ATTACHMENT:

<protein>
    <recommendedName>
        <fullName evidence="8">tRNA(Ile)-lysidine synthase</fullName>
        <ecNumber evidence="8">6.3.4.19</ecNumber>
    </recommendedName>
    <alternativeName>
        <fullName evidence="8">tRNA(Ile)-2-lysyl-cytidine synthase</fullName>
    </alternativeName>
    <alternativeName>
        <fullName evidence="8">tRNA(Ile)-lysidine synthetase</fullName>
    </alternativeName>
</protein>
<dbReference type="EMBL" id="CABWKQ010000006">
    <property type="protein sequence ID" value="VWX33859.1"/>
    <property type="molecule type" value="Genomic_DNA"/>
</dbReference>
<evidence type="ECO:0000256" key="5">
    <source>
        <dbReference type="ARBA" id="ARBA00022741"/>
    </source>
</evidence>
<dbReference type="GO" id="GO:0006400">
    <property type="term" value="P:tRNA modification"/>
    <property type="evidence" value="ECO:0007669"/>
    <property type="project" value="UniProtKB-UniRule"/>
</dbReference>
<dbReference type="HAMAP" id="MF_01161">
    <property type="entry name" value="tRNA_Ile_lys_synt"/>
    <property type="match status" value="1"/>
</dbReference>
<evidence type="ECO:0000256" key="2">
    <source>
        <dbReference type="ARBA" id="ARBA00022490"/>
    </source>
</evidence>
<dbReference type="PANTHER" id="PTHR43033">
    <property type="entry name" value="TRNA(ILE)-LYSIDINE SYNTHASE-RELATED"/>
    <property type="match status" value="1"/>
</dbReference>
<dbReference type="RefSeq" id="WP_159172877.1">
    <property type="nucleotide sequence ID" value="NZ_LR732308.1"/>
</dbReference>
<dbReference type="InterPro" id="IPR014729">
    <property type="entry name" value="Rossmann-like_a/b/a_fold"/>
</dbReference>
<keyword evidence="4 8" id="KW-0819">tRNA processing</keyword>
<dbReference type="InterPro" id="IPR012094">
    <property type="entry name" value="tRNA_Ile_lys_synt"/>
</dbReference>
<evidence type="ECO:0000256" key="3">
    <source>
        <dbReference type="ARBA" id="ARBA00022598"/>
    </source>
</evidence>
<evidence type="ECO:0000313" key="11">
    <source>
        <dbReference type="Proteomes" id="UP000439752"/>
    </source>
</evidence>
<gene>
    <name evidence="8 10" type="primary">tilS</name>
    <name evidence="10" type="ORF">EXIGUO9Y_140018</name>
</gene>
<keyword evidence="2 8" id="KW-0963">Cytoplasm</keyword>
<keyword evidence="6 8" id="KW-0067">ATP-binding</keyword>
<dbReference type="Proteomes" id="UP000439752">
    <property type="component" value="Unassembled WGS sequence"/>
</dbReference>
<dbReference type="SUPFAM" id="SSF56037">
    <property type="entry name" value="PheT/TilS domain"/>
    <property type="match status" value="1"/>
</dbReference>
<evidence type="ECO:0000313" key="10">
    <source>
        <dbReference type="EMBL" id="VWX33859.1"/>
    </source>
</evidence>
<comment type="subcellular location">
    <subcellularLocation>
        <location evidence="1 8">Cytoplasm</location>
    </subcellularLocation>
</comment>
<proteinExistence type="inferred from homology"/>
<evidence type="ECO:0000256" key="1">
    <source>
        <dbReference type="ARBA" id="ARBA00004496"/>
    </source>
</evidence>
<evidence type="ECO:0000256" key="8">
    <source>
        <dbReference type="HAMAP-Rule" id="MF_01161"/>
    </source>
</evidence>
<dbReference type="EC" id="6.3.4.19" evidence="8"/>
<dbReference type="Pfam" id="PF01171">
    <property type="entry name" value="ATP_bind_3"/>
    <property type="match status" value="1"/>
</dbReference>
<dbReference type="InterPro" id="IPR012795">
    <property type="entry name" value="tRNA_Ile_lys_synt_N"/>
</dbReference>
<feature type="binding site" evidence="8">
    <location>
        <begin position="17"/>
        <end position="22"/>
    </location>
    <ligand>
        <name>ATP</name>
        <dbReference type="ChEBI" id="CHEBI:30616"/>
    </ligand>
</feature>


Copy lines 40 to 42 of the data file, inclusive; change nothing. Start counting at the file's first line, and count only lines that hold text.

<dbReference type="RefSeq" id="WP_159172877.1">
    <property type="nucleotide sequence ID" value="NZ_LR732308.1"/>
</dbReference>